- Be honest with the patient and their family. It’s normal to want to alleviate the psychological burden of the patient and their family in difficult situations. However, you need to disclose all information, answer hard questions, and give accurate reports. That doesn’t mean you can’t express empathy, concern, and hope to the patient and their family.
- Ensure informed consent to medical treatment.Patients have the right to receive objective and comprehensive information regarding their treatment plan. As a nurse, you’re obliged to present all relevant information accurately and sensitively and seek out the patient’s informed consent.
- Act as a patient advocate.Remember that the patient comes first. Your decisions and actions should revolve around the patients’ needs, wants, and values. Facilitating open dialogue with patients about their symptoms, acting with kindness, and integrating patients’ preferences into nursing care are things you can do to act as a patient advocate.
- Admit mistakes. When things go wrong, such as a medication error, it’s essential — and potentially lifesaving — to be open and honest with patients, colleagues, and relevant organizations. Give patients the information they need to know in a way they can understand. Be prepared to explain what happened, what can be done, and what will be done to prevent the incident from occurring again.
- Give accurate reports.Accurate documentation systems enable nurses to improve the quality of patient care while also linking diagnoses and tracking outcome evaluations. For these reasons, nurses must give accurate reports at the end of their shift, marking any essential information (e.g., patient symptoms and response to medication).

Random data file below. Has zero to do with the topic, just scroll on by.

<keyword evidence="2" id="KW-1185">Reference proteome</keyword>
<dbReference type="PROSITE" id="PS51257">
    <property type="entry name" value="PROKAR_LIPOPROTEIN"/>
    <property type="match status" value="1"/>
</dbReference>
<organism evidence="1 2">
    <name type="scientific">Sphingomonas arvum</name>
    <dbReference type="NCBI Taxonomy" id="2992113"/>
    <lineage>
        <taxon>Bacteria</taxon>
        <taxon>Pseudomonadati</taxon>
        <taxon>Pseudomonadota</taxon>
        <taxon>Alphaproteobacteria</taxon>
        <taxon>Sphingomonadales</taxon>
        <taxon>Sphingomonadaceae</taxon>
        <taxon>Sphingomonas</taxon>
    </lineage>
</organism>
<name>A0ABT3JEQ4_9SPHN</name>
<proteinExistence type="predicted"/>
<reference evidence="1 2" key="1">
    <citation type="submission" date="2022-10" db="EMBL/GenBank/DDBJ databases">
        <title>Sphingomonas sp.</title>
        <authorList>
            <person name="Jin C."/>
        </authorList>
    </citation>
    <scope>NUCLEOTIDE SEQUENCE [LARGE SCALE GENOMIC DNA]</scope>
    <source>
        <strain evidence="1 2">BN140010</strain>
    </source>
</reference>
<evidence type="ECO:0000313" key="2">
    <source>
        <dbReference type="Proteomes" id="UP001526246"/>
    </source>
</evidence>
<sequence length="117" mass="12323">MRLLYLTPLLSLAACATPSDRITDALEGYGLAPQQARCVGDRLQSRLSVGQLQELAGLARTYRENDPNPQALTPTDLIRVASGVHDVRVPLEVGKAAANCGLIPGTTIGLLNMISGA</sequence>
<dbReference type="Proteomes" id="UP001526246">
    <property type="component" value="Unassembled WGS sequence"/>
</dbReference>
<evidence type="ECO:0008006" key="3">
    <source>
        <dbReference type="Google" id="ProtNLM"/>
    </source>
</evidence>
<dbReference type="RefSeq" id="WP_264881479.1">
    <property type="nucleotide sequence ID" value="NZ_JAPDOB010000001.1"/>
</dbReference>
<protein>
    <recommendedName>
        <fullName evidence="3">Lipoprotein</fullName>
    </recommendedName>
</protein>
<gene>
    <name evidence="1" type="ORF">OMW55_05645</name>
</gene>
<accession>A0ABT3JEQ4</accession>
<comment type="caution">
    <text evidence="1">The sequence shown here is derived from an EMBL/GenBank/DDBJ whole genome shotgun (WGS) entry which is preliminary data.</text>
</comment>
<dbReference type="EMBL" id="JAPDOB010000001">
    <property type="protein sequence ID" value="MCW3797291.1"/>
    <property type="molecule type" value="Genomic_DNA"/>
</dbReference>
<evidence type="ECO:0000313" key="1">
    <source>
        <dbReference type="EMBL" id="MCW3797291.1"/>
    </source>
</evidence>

What are the 7 ethical principles in nursing?
The Code of Ethics for Nurses establishes ethical principles in nursing and governs how nurses act during their practice. To prepare for your nursing exams, let’s review the nursing ethics contained in the American Nurses Association Code of Ethics.
- Justice:Justice means being fair and impartial in all medical and nursing care regardless of the patients’ social status, religion, sexual orientation, race, and financial abilities.
- Beneficence: Beneficence is all about acting for the welfare of others. The ANAdefines the principles of beneficence as “actions guided by compassion.” Examples of beneficence might include helping an elderly patient stand up and comforting a patient with kind words.
- Nonmaleficence:As per the historical Hippocratic Oath, nonmaleficence means doing no harm. Nonmaleficence in nursing requires health care providers to select interventions and care that minimizes or limits risk. This principle ensures the safety and well-being of the patient.
- Accountability:Accountability in nursing practice means acknowledging and accepting responsibility for one’s actions. Nurses must remain accountable for their practice, including any consequences resulting from their actions.
- Fidelity: Fidelity is demonstrated by remaining true to medical promises and responsibilities, such as the provision of high-quality patient care. It also means staying supportive of patients’ decisions.
- Autonomy:Respect for autonomy means allowing patients to make their own independent decisions even if you disagree, also known as self-determination. As a nurse, you should ensure that patients have access to all information needed to make an informed and well-educated decision.
- Veracity: Patients have the right to know everything about their health, and nurses are required to tell the truth and show veracity in every aspect of diagnosis, treatment, and care.
Do you need more ethical principle resources? SimpleNursing can help
Understanding the seven ethical practices and learning how to address ethical issues in nursing can help you prepare for your NCLEX exam and help you be confident in your career as a registered nurse later on.